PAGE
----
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I was on a panel last night at my alma mater Boston University, and someone asked me what one thing someone could do to absolutely, positively, guarantee that I’d never give them their first job.
The answer was pretty simple: If they came in with even the slightest sense of entitlement, I’d never hire them.
There is nothing worse than entitlement. It reeks of caustic, old-way-of-doing-things attitude. It screams “Don’t you know who I am?” And nothing, absolutely nothing, can ruin your chances faster, both in life or in business.
Whether you’re fresh out of college looking for your first break, or the CEO heading to a new CEO position, entitlement can hurt you. No one wants to work with someone entitled. It just isn’t fun. And trust me, if you’re entitled, you won’t have your job for long.
Are you entitled? Even a little bit? Here’s a list of things people do that may or may not cause others to think them entitled. Everyone’s been guilty of at least one of these. Have you? (Even I have, from time to time.) The key, is not to make them a habit. When you make them a habit, you’re entitled, and people know it.
1) “Look how important I am!” The entitled jerk believes that the higher his professional career grows, the more to which he believes he’s entitled. Example A, taken this morning, in the first class car of Amtrak. I guarantee this guy paid for one seat, but of course, his shit is spread out over two of them, like he’s king of the train. And yes, without question, he’s also the same guy who’s been SHOUTING into his cell phone for the past half hour, oblivious of anyone else. I will NEVER do business with him.
2) “I’m owed something just for showing up!” I’ve seen this countless times – Let me tell you a story. I once volunteered with an animal shelter, doing everything from playing with the dogs and cats to cleaning out their cages. Another volunteer started the same day I did. With ten minutes, she was asking if they had bottled water, could she just walk the dogs and not clean their cages because “they’re so dirty,” and other fun things. She didn’t make it through lunch before being asked to leave. Can you imagine working with that person? Ugh. The absolute best way to make sure I want to keep you as an employee is to volunteer for the jobs that no one else wants. Those are the ones that guarantee you’ll stick around long after the entitled ones have been shown the door.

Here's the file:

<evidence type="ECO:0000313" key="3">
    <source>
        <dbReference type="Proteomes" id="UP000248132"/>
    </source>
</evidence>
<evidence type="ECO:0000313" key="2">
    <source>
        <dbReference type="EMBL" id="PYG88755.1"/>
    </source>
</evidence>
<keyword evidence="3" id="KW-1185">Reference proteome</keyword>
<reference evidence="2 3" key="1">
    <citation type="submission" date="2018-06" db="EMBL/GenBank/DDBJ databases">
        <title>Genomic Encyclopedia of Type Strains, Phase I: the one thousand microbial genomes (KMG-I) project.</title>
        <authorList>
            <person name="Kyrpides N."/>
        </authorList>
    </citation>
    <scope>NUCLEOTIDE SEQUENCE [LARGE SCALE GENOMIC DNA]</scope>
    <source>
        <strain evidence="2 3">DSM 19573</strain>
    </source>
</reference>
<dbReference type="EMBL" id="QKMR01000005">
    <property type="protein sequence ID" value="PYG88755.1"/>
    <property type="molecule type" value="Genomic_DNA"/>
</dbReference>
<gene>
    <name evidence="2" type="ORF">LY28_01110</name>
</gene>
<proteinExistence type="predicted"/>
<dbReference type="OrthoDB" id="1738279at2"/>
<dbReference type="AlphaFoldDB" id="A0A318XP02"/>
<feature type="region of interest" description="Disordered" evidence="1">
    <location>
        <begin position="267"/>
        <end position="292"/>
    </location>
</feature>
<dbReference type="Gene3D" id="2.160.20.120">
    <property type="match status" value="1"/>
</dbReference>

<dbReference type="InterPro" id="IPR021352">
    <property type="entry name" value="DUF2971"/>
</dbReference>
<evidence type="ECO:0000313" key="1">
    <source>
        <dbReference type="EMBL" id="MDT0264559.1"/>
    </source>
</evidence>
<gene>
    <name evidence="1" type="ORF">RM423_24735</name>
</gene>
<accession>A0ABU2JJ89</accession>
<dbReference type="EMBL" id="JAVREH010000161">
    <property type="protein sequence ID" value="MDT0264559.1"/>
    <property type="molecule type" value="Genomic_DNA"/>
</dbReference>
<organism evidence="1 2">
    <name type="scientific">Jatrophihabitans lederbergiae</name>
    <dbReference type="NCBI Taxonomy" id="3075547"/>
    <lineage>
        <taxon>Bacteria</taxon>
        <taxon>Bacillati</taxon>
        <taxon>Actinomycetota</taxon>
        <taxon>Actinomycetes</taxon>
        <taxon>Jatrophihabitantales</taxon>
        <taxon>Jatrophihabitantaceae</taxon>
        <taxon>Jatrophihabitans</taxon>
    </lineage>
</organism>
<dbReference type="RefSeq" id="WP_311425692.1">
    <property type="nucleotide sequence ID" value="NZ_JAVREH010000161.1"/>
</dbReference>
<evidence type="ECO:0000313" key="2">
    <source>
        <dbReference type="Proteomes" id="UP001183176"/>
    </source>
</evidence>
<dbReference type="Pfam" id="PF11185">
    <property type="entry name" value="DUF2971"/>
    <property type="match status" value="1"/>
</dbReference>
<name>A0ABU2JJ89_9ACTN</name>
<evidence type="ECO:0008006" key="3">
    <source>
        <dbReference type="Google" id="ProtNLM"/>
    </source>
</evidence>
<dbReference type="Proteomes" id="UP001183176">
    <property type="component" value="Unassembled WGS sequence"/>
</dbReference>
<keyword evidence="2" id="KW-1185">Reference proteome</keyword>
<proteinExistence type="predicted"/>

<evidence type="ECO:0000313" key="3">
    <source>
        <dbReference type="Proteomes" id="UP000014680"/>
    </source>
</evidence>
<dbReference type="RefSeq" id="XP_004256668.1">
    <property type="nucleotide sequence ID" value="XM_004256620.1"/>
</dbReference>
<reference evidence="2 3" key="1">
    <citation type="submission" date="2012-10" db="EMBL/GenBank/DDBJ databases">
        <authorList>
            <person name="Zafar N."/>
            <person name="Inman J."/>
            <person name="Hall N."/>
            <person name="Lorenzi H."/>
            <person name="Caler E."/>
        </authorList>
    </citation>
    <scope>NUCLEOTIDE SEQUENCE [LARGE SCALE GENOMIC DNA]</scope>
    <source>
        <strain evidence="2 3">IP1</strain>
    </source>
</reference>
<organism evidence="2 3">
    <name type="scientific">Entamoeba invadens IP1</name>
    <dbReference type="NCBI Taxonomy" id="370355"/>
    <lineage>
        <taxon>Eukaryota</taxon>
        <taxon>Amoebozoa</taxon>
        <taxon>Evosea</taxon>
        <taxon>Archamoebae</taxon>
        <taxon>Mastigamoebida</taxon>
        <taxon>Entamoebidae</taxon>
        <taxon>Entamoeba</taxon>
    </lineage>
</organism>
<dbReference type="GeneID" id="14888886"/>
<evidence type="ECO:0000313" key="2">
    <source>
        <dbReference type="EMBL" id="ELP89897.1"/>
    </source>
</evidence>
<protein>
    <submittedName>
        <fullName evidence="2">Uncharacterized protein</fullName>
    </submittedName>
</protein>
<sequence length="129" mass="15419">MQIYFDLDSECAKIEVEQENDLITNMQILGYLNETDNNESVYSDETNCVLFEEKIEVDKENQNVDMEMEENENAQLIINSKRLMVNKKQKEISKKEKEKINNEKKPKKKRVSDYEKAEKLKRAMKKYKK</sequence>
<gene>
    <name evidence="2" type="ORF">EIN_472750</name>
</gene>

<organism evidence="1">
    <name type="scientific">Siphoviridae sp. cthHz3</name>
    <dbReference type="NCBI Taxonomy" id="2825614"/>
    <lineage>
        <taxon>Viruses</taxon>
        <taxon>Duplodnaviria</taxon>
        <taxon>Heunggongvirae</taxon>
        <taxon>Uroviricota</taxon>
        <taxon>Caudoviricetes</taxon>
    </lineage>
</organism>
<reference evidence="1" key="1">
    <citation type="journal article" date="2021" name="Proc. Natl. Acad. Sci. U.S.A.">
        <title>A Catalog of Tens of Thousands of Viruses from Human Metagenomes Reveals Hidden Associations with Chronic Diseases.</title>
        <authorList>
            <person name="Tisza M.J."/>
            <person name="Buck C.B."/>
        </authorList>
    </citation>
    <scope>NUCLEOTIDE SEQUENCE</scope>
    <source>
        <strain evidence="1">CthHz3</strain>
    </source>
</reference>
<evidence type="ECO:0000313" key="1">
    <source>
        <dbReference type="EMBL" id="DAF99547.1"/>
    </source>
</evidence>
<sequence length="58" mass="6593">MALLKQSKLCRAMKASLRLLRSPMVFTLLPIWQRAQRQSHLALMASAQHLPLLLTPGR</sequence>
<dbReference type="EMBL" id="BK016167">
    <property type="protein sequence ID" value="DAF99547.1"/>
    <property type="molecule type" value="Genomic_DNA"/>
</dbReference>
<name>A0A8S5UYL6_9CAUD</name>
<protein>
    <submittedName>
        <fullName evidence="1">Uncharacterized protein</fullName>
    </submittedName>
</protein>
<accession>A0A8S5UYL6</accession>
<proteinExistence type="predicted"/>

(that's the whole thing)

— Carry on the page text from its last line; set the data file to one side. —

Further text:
3) If you can’t accept that other people have traits that are different from yours, you may be entitled. I remember working with someone once, back in my Geek Factory days, who could never understand the relationship I had with my parents. (A close one, we still talk all the time.) Just because she had a very cold relationship with her parents, I was somehow “weak” for having a warm, caring one. She simply never got it. It had to be her way or no way. She didn’t last long with us. People do things differently. Embrace this. You might learn a thing or two.
4) It’s never the entitled person’s fault. This one is huge. Doesn’t matter how badly the entitled person has screwed up, it’s always, always, always someone else’s fault. Excuses range from “I wasn’t trained well enough,” to “I was distracted by ____” to anything else they can think of. Instead of taking responsibility, they can’t fathom, for a second, how it could possibly be their fault. They’ll even go out of their way to recall a former argument, or something someone else did wrong at another time, instead of taking responsibility for their actions. Fact: People screw up. Own it, take responsibility, and move on.
5) They believe they’re better than the people who serve them. Nothing, absolutely nothing, gets me angrier than people who mistreat waitstaff, taxi drivers, etc. It’s the most infuriating thing in the world to me. You know why? Because I was one of them in a past life. Yes, I worked in a yogurt store, I delivered papers, I worked in a cafeteria. And in each job, there was always someone who treated me lower than garbage because they thought I was less important than them. You can tell a TON about someone by how they treat those who serve them. Ever gone to breakfast, lunch, or dinner with me as I was thinking about hiring you? I guarantee that a decent amount of my decision was based on how you interacted with the waitstaff.
End result? Entitlement sucks. The best way to prevent entitlement is to stay humble. Humbleness kills entitlement dead, like RAID on a roach. Stay humble, stay hustling, and never, ever start believing your own press.
Did I miss any sure signs of entitlement? Let me know below in the comments, and as always, thanks for reading.